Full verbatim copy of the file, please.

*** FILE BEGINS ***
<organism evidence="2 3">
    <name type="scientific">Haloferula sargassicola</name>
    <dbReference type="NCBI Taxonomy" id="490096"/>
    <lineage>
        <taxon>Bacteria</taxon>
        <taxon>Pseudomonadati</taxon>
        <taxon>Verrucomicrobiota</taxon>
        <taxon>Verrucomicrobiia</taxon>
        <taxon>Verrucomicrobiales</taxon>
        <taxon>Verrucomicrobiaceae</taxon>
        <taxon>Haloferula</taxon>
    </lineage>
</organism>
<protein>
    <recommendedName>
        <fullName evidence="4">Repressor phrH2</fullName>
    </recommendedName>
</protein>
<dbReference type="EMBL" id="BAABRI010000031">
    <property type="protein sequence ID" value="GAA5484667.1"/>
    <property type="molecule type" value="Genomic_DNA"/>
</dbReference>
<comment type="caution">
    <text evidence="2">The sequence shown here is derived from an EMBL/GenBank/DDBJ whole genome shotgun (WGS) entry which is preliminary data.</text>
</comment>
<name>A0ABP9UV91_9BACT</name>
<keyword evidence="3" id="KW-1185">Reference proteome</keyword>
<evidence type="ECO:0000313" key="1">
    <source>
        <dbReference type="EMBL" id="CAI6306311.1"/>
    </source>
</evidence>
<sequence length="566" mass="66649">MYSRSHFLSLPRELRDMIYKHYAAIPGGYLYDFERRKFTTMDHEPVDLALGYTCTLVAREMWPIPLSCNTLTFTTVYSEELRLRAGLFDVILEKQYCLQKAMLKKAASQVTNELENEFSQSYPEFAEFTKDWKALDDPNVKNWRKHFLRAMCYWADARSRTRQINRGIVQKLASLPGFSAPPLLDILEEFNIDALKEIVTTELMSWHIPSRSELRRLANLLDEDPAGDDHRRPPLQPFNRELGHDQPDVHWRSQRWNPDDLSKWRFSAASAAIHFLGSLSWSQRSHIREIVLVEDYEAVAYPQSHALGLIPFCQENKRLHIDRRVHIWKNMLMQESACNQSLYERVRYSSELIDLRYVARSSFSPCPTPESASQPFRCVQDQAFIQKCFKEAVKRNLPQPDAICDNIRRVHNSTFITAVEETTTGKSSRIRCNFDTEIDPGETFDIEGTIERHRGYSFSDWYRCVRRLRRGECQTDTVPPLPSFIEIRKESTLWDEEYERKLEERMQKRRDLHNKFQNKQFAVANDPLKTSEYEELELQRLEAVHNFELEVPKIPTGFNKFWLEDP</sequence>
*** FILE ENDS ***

<organism evidence="2 3">
    <name type="scientific">Haloferula sargassicola</name>
    <dbReference type="NCBI Taxonomy" id="490096"/>
    <lineage>
        <taxon>Bacteria</taxon>
        <taxon>Pseudomonadati</taxon>
        <taxon>Verrucomicrobiota</taxon>
        <taxon>Verrucomicrobiia</taxon>
        <taxon>Verrucomicrobiales</taxon>
        <taxon>Verrucomicrobiaceae</taxon>
        <taxon>Haloferula</taxon>
    </lineage>
</organism>
<protein>
    <recommendedName>
        <fullName evidence="4">Repressor phrH2</fullName>
    </recommendedName>
</protein>
<dbReference type="EMBL" id="BAABRI010000031">
    <property type="protein sequence ID" value="GAA5484667.1"/>
    <property type="molecule type" value="Genomic_DNA"/>
</dbReference>
<comment type="caution">
    <text evidence="2">The sequence shown here is derived from an EMBL/GenBank/DDBJ whole genome shotgun (WGS) entry which is preliminary data.</text>
</comment>
<name>A0ABP9UV91_9BACT</name>
<keyword evidence="3" id="KW-1185">Reference proteome</keyword>
<evidence type="ECO:0000313" key="1">
    <source>
        <dbReference type="EMBL" id="CAI6306311.1"/>
    </source>
</evidence>
<sequence length="566" mass="66649">MYSRSHFLSLPRELRDMIYKHYAAIPGGYLYDFERRKFTTMDHEPVDLALGYTCTLVAREMWPIPLSCNTLTFTTVYSEELRLRAGLFDVILEKQYCLQKAMLKKAASQVTNELENEFSQSYPEFAEFTKDWKALDDPNVKNWRKHFLRAMCYWADARSRTRQINRGIVQKLASLPGFSAPPLLDILEEFNIDALKEIVTTELMSWHIPSRSELRRLANLLDEDPAGDDHRRPPLQPFNRELGHDQPDVHWRSQRWNPDDLSKWRFSAASAAIHFLGSLSWSQRSHIREIVLVEDYEAVAYPQSHALGLIPFCQENKRLHIDRRVHIWKNMLMQESACNQSLYERVRYSSELIDLRYVARSSFSPCPTPESASQPFRCVQDQAFIQKCFKEAVKRNLPQPDAICDNIRRVHNSTFITAVEETTTGKSSRIRCNFDTEIDPGETFDIEGTIERHRGYSFSDWYRCVRRLRRGECQTDTVPPLPSFIEIRKESTLWDEEYERKLEERMQKRRDLHNKFQNKQFAVANDPLKTSEYEELELQRLEAVHNFELEVPKIPTGFNKFWLEDP</sequence>